Suddenly everything in the garden seems to be approaching its full-blown glory. Following the gratefully received wet spells, the lush greens of spring have filled out into new growth. The wild-flower and ornamental seeds directly sown into the ground will soon be bursting into life.
Some of the hedges are beginning to look very straggly. A good method of getting a clean cut line on an ornamental hedge is to fix two ends of a string line along the proposed cutting height of the hedge. The string can be tied to forks or rake handles that you have wedged into the hedge. Tighten and adjust the string and then use your shears or electric hedge clippers to cut just below the string. Very satisfying it is too.
Remember to cut the sides of the hedge not vertically but with a slight lean inwards. This helps a hedge to keep it's shape by allowing more sunlight to the base and giving the structure more strength.
No time to hang around then and these are some of the jobs on the list:
- Clip Box, Privet and Honeysuckle ( Lonicera nitida) hedges but check that there are no little fellas still nesting in there.
- Prune deciduous Magnolias and evergreen Viburnums to the nearest node or junction.
- Deutzia, Kolkwitzia, Weigelia and Philadelphus can all be cut back after flowering, taking back the branches which bear the faded blooms and removing any weak or dead stems. (It is useful to note that these all have nearly-hollow stems).
- Clemetis montana, the vigorous, spring-flowering climber with white or pale pink sometimes fragrant flowers, can also be thinned and cut back, removing dead and diseased stems.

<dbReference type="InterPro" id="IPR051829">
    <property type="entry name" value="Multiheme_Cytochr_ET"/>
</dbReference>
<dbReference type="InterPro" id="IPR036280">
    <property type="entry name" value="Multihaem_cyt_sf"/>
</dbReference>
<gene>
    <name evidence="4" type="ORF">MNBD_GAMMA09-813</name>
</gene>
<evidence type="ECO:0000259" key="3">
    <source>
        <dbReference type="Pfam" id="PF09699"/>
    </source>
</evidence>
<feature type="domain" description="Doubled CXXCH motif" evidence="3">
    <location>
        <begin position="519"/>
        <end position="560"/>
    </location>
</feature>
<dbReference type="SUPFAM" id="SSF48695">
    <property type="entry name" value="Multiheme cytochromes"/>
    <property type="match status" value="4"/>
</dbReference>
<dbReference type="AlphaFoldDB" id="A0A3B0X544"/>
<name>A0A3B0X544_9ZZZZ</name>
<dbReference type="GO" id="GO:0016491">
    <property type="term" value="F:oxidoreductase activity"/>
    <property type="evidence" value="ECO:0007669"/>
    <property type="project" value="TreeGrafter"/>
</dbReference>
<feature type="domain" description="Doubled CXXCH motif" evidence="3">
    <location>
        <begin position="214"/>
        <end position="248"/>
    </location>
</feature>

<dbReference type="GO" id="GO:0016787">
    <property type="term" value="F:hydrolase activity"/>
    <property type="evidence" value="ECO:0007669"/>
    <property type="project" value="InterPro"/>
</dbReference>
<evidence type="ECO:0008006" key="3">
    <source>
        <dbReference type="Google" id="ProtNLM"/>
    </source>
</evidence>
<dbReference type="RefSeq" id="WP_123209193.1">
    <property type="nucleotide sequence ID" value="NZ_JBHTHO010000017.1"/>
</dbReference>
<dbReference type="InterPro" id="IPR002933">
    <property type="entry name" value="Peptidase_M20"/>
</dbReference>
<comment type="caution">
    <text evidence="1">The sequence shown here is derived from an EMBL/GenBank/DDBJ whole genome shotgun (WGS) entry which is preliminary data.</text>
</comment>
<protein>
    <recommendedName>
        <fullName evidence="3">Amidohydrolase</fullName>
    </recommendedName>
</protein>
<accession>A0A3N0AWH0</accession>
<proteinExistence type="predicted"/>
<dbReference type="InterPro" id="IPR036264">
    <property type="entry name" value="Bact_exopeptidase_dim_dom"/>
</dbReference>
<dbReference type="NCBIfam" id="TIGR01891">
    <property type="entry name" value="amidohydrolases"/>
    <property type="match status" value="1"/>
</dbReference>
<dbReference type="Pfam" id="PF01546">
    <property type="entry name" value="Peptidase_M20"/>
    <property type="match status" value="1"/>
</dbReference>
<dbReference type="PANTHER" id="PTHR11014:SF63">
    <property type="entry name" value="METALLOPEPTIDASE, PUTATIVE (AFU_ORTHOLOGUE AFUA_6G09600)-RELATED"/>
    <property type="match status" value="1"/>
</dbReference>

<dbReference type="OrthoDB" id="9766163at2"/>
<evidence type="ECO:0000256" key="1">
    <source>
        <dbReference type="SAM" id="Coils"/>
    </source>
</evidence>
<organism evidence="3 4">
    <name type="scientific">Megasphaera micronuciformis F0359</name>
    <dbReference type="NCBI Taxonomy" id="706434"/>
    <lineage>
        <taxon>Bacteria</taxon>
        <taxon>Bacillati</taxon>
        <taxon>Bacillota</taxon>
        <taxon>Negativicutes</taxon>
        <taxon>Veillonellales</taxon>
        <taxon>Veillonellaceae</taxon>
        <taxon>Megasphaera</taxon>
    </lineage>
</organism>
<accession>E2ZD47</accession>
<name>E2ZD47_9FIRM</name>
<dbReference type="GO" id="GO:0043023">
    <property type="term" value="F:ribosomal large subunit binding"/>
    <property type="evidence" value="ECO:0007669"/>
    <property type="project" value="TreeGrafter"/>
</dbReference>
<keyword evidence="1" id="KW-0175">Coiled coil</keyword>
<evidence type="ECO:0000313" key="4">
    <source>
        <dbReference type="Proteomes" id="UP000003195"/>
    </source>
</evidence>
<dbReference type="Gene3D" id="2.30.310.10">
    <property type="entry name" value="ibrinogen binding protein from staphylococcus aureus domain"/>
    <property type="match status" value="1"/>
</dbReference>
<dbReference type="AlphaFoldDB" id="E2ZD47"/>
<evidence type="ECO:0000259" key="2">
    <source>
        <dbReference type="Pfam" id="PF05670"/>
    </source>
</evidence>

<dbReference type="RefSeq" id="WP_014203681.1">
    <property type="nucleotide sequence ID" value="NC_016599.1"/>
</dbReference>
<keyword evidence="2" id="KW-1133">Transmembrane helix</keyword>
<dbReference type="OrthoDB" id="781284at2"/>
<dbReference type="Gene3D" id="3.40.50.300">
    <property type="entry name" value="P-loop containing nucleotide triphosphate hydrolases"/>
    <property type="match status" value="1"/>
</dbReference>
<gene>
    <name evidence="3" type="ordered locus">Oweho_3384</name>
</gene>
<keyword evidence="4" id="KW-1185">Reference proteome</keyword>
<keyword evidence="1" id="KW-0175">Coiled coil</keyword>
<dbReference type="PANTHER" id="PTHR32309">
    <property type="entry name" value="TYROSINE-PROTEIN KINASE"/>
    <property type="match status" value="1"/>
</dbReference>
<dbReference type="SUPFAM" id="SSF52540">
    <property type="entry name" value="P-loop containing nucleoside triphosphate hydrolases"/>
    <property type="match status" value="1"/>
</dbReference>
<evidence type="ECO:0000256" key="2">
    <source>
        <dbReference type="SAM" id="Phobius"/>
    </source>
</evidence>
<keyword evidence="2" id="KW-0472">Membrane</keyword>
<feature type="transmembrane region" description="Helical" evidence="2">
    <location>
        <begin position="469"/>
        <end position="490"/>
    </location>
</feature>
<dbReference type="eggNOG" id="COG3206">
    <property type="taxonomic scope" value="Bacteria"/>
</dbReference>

- Add fertiliser to struggling or new plants.
- Tie in climbers and rambling roses before their growth becomes too wild. Likewise, prune and tie back Pyracantha.
- Cut out the parts of evergreen variegated plants that are beginning to revert to a single colour. This can often happen in Eleagnus and Euonymous shrubs.
- Keep on top of the weeds by hoeing or the good old method of hand weeding.
- Stay on top of your lawns by mowing regularly rather than occasionally with a heavy cut.
- Keep up with the watering in any dry spells that may re-appear. Maybe think about improving your rain collection with more water butts? I counted SEVEN at a friends house this week!
You can now go out and buy those hanging baskets in the safe knowledge that the frosts are almost certain to be over. I say 'almost' for good reason.
Without stating the blindingly obvious, we are an island and the weather can change in a matter of hours depending on the direction of the wind and whatever is coming to us over the Atlantic Ocean and North Sea.
Never mind that for now: I think my strawberries are about to come good. It must be time to crack open something to celebrate.